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Gram-Schmidt with arbitrary inner product?

asked 2017-12-12 03:48:50 -0500

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Hi,

I'd like to find an orthonormal basis of polynomials using an arbitrary inner product. I know how to do this in Maxima:

ip(f, g) := integrate(f * g, x, -1, 1); /* for example */
y : gramschmidt([1, x, x^2], ip);

But is there a nice way to do this in sage?

Thanks! -Andrew

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answered 2017-12-13 03:29:12 -0500

dan_fulea gravatar image

updated 2018-03-27 20:01:33 -0500

In sage, there is a method gram_schnidt associated to a matrix.

After the matrix is declared, the method can be immediately called. The following defines a matrix A , computes the Gram-Schnidt matrices G.M as in the examples from

A.gram_schmidt?

and does a check for the relation $A=MG$, it is a possible starting point:

var( 'x' )
def ip(f, g):
    return integrate( f * g, x, -1, 1 )

f_list = [1, x, x^2, x^3, x^4]
A = matrix( QQ, len(f_list),
            [ ip( f, g ) for f in f_list for g in f_list ] )

print "A is\n%s\n" % A

G, M = A.gram_schmidt()

print "G is\n%s\n" % G
print "M is\n%s\n" % M

print "Is MG = A? %s" % bool( M*G == A )

Results:

A is
[  2   0 2/3   0 2/5]
[  0 2/3   0 2/5   0]
[2/3   0 2/5   0 2/7]
[  0 2/5   0 2/7   0]
[2/5   0 2/7   0 2/9]

G is
[         2          0        2/3          0        2/5]
[         0        2/3          0        2/5          0]
[ -424/5439          0  1376/9065          0   248/1813]
[         0    -12/595          0      4/119          0]
[ 64/112035          0 -128/22407          0    64/9603]

M is
[       1        0        0        0        0]
[       0        1        0        0        0]
[675/1813        0        1        0        0]
[       0   75/119        0        1        0]
[425/1813        0 950/1067        0        1]

Is MG = A? True

Later edit:

I try now hard to reproduce in sagemath the following result from maxima, obtained by copy+pasting into the maxima interpreter the code, thanks go to danielvolinski for this sample,

load(eigen);
ip(f,g) := integrate(f*g, u, 0, 1);
y : gramschmidt([1, u, u^2, u^3, u^4], ip);

which delivers

                       2                           2
           2 u - 1  6 u  - 6 u + 1  (2 u - 1) (10 u  - 10 u + 1)
(%o14) [1, -------, --------------, ----------------------------, 
              2           6                      20
                                                 4        3       2
                                             70 u  - 140 u  + 90 u  - 20 u + 1
                                             ---------------------------------]
                                                            70

The situation is different, because there is no a priori knowledge of an orthonormal basis of the vector space generated by $1,u,u^2,u^3,u^4$ with the given scalar product $\langle f,g\rangle =\int_0^1f\;g$ .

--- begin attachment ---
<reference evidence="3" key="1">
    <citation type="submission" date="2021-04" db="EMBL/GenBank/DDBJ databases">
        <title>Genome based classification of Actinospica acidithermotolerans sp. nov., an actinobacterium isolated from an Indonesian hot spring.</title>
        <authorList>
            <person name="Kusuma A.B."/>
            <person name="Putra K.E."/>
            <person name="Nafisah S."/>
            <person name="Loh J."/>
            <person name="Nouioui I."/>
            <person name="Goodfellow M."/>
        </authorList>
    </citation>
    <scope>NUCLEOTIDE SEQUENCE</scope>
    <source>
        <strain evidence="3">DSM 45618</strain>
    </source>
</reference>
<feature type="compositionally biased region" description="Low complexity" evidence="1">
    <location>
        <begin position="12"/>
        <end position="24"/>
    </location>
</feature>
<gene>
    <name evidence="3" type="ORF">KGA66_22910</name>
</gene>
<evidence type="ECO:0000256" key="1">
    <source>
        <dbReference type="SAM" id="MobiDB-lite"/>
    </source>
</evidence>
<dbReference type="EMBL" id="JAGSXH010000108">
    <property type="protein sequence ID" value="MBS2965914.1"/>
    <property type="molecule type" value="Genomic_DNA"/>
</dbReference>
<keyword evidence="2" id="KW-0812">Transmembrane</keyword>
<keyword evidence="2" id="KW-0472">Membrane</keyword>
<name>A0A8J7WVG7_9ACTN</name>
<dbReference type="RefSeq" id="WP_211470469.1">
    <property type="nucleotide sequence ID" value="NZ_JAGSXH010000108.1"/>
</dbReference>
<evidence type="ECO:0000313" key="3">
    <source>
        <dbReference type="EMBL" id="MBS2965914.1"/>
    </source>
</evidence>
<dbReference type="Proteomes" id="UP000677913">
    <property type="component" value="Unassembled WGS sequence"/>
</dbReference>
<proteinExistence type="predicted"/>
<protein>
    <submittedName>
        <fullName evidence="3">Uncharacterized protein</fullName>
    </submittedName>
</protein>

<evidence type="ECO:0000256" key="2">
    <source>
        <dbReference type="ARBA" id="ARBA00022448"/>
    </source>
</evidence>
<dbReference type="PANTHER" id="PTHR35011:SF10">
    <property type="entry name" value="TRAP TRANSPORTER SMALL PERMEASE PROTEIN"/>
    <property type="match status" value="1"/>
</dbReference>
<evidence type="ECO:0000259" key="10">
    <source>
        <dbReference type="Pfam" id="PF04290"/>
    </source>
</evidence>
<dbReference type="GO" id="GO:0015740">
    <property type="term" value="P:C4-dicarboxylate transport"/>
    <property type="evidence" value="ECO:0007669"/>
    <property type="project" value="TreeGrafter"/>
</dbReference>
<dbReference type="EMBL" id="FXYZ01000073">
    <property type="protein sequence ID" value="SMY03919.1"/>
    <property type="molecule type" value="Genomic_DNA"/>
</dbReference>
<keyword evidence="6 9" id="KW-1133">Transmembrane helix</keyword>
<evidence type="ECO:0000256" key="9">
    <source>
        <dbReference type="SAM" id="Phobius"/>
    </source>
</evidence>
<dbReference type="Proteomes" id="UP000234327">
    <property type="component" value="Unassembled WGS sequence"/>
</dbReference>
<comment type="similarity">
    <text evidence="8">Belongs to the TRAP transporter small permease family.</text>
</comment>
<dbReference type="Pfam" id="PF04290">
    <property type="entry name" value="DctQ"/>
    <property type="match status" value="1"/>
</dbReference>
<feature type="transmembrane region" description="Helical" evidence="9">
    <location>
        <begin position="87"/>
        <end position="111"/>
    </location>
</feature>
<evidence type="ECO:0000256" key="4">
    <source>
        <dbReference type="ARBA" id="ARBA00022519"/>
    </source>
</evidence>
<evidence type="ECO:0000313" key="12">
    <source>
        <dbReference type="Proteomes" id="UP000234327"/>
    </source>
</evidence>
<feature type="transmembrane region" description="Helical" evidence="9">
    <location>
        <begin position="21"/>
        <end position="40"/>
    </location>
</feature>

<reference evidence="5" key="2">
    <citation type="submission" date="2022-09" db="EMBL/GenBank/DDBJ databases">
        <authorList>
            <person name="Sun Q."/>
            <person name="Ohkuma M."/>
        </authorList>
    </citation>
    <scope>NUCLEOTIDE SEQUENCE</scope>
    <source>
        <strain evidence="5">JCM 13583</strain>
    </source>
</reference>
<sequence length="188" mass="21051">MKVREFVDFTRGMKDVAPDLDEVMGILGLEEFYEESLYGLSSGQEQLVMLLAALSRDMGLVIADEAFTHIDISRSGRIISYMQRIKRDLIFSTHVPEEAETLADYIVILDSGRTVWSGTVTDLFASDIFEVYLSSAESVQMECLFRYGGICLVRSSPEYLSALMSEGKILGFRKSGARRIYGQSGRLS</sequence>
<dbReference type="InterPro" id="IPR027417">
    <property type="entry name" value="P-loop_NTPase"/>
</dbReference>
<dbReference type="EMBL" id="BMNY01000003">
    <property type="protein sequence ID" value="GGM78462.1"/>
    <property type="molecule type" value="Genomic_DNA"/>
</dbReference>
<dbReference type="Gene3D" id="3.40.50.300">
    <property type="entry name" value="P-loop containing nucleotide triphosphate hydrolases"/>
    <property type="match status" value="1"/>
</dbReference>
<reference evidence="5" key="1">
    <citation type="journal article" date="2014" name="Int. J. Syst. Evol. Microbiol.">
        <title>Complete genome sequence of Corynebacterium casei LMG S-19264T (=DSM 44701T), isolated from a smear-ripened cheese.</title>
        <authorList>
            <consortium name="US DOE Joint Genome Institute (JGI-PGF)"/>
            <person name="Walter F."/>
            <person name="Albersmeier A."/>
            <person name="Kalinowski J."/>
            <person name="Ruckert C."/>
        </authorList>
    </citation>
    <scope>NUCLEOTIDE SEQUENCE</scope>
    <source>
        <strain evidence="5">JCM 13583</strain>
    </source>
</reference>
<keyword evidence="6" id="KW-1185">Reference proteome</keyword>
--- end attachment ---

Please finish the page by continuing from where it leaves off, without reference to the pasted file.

To get a similar result i prefer to program from the scratch, there is no implemented facility...:

var( 'u' )
def ip(f, g):
    return integrate( f * g, u, 0, 1 )

n = 5
B = vector( [u^k for k in range(n)] )
T = identity_matrix( QQ, n )    # in T we will have finally the transfromation matrix

C = vector( [u^k for k in range(n)] )    # in C we will have finally the Gram-Schmidt basis
for k in range(n-1):
    S = identity_matrix( QQ, n )
    for j in range(k+1, n):
        S[j, k] = -ip( C[j], C[k] ) / ip( C[k], C[k] )

    T = S*T
    C = S*C

print T
print C

This gives the transformation matrix, and the new basis

[    1     0     0     0     0]
[ -1/2     1     0     0     0]
[  1/6    -1     1     0     0]
[-1/20   3/5  -3/2     1     0]
[ 1/70  -2/7   9/7    -2     1]
(1, u - 1/2, u^2 - u + 1/6, u^3 - 3/2*u^2 + 3/5*u - 1/20, u^4 - 2*u^3 + 9/7*u^2 - 2/7*u + 1/70)

in concordance with the maxima result.

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Comments

Where is the resulting orthonormal basis of polynomials the user requested?

danielvolinski gravatar imagedanielvolinski ( 2018-03-23 03:51:49 -0500 )edit

There is it in a simpler example:

sage: A = matrix( QQ, 2,2, [4,3,3,4] )
sage: G, M = A.gram_schmidt()
sage: A, G, M, M.inverse()
(
[4 3]  [     4      3]  [    1     0]  [     1      0]
[3 4], [-21/25  28/25], [24/25     1], [-24/25      1]
)
sage: -24/25*vector([4,3]) + vector([3,4])
(-21/25, 28/25)

Gram-Schmidt is applied on rows. The first row of A is copied in G. The lower triangular M gives the transformation in one direction. To obtain the second row in G, we use the linear combination from the M.inverse().

By the way, the user did not request any transformation, only a way to "do something similar", knowing that he knows how to do it in maxima. Doing it in maxima as he did, we also have to search for stuff, including transformation.

dan_fulea gravatar imagedan_fulea ( 2018-03-24 10:10:37 -0500 )edit
1

Hi Dan,

I think Andrew was looking for something similar to the following result in Maxima

Evaluate the following code in SageMath:

%maxima load(eigen)
%maxima ip(f,g):=integrate(f*g,u,0,1)
%maxima y:gramschmidt([1,u,u^2,u^3,u^4],ip)

You will get five polynomials which are orthogonal (not orthonormal).

Is there something similar in SageMatt?

Thanks,

Daniel

danielvolinski gravatar imagedanielvolinski ( 2018-03-26 06:06:17 -0500 )edit

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Asked: 2017-12-12 03:48:50 -0500

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Last updated: Mar 27